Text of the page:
I had heard about this swing bridge thing from some coworkers, but didn’t really understand what people were talking about, because honestly, there are a ton of weird-looking bridges in the area. So the deal with this one is that when a big boat needs to go through on the river, the guy in the little hut on top pushes a button, and the whole bridge turns on this passive pivot in the middle!

It’s quite a sight to see! We stood there and watched as this thing turned and stopped parallel to the river, and then this massive, long, huge boat came through around the curves of the river! It was so long that it reminded me of the beginning of Spaceballs, where you see the spaceship, and it keeps going on for a ridiculous amount of time.

Anyway, it took at least ten minutes for this massive boat to come through, and the bridge swung back around, and the backed up traffic got on its merry way.
According to the Flats Oxbow Association, it’s called the Center Street Swing Bridge, was built in 1901, and is the only one left, which means that there used to be more! It’s the red bridge in the top right of the picture below. Who knew bridges were so interesting?

And there’s another great photo of the swing bridge at the website of the people that built the bridge, King Bridge Company. Scroll down once you get there to read more!


Pointe Vecchio Point of View September 12, 2007

Visited Pointe Vecchio Italian Ristorante, which is quite a fancy establishment located on a viaduct on the West bank of Cleveland’s Flats district. We took a client there for a snack before her flight back to D.C. The location is probably one of the best in the city, with a beautiful view of Cleveland’s skyline and Flats district, blocked by only one new condo building. (Why are they building new buildings for condos when there are abandoned buildings all around? Not sure.)

The restaurant is very stylish, with beautiful marbletop tables and dark wooden chairs and linen curtains hanging at the open windows. It was breezy and lovely. They have a nice patio (with excellent heaters!) and I read that they have half-price drinks during happy hour during the week.

We didn’t have much time, so we ordered some wine and a large antipasto appetizer to split, and it couldn’t have been more lovely. The waiter brought out some excellent bread to dip in the herbed balsamic vinegar and oil, which was the perfect combination of flavors. The antipasto was a pleasant assortment of grilled and marinated vegetables, including some excellent eggplant, roasted tomatoes, roasted red pepper, some sort of spicy capicola ham, olives and marinated artichoke. I ate all of the olives.

The rest of the menu looked excellent, and I would love to go back there. It’s pricy enough, however, that I would only go back when someone else is paying.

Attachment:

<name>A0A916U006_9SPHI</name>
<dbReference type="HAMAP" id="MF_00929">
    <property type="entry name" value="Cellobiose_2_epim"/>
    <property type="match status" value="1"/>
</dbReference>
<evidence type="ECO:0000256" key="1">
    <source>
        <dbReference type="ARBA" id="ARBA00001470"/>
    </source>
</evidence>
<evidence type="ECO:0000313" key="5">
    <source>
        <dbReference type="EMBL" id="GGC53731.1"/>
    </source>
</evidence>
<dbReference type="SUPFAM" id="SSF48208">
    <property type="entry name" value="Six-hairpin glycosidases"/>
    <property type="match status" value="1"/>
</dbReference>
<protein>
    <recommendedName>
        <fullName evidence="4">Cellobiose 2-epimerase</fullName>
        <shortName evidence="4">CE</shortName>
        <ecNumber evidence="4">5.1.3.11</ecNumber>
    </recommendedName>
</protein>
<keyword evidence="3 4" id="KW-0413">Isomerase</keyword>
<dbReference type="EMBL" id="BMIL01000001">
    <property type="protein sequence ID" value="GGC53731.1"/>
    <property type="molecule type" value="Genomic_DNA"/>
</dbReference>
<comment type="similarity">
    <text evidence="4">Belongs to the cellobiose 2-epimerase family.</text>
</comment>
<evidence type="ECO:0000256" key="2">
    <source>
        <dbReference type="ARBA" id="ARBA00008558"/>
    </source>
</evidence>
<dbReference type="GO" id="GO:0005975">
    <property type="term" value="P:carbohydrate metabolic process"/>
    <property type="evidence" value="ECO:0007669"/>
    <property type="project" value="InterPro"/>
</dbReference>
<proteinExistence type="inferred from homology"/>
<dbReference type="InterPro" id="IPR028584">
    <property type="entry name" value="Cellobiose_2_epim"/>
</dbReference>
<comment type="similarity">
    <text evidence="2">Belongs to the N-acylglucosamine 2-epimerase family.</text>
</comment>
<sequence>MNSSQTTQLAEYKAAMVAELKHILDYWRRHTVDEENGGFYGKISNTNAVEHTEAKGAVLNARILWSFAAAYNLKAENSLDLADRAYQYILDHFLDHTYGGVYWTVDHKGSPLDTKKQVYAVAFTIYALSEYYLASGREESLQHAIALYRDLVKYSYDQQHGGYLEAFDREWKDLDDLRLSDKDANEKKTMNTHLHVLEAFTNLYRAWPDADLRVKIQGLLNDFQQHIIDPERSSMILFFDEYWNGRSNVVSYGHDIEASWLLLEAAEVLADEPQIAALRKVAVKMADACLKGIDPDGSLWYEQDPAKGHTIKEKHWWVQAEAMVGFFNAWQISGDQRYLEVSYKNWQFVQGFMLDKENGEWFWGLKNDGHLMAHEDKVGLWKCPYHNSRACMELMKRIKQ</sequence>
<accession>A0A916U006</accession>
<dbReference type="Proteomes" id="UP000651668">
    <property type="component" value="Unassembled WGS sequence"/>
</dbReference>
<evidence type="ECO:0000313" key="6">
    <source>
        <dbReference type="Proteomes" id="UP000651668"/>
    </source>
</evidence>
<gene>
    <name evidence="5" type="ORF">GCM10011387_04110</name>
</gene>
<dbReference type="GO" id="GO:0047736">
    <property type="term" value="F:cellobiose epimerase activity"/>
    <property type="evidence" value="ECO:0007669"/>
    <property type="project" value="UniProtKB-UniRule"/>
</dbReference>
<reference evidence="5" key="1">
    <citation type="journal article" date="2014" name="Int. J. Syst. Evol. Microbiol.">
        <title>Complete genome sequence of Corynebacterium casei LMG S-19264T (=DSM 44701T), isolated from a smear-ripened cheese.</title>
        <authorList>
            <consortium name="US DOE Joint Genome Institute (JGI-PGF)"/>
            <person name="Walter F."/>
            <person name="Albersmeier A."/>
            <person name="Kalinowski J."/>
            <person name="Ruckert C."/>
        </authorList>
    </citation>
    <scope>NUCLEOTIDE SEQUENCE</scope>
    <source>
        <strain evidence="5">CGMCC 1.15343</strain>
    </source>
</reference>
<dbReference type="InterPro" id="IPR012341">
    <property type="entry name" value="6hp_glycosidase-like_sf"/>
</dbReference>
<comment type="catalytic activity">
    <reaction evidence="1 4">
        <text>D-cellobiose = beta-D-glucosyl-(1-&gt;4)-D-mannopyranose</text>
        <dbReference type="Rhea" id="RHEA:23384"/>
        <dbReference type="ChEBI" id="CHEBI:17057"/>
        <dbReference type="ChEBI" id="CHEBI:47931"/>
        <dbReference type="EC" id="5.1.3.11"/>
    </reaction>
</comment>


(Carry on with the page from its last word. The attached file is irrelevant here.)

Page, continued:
At 5 p.m. on a Wednesday, the place was quiet, but by the time we left at 5:45, a good crowd of folks were gathering on the patio and at the bar for happy hour.



Filed under: Random Cleveland Stuff — jenniferferf @ 6:39 am
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One of the things that I love about Cleveland is the bridges. The bridges, you say? Yes, those tenuous towering giants made of ridiculously huge but surprisingly majestic steel beams. Bridges evoke images of industry, and of past productivity, and of changes in store for Cleveland in the future.

Nearly everyone I talk to in Cleveland who is from Cleveland decries the sad state of things in this city. And then they look at me oddly when I tell them the things I love about it already! Maybe I am a hopeless optimist, but if you’re going to live in a place for at least a few years, you need to find things about it to love!

I love how immense the bridges are, and I love the huge steel beams. For me, they are a symbol of industry, progress, and strength, but also, in a roundabout way, they show our connection to and necessary deference to and respect for nature. Rivers are a powerful natural force, and bridges show our tenuous connection to nature.

My favorite bridge so far: the Lorain-Carnegie bridge with the fantastic art deco “guardians of transportation” statues carved into the tall pylons at either end of the bridge. I think the statues look like a cross between the statues of the kings of old in The Two Towers and weird superheroes that are officially named “The Guardians of Traffic.”

I may be a little bridge-crazy.

On my commute to work, I have my choice of about five awesome huge industrial bridges over which to cross the lovely Cuyahoga River. Yes, my office is in the Flats, right on the river, right where it caught fire. Woo hoo! I have also heard rumors that there is a salt mine around there where a relative of mine apparently worked. And I need to ask my uncle about my Simon relatives that, rumor has it, after moving here from Germany in the late 1800s, started a boilermaking factory in the Flats. Mental note to find out about that.

The Guardians of Traffic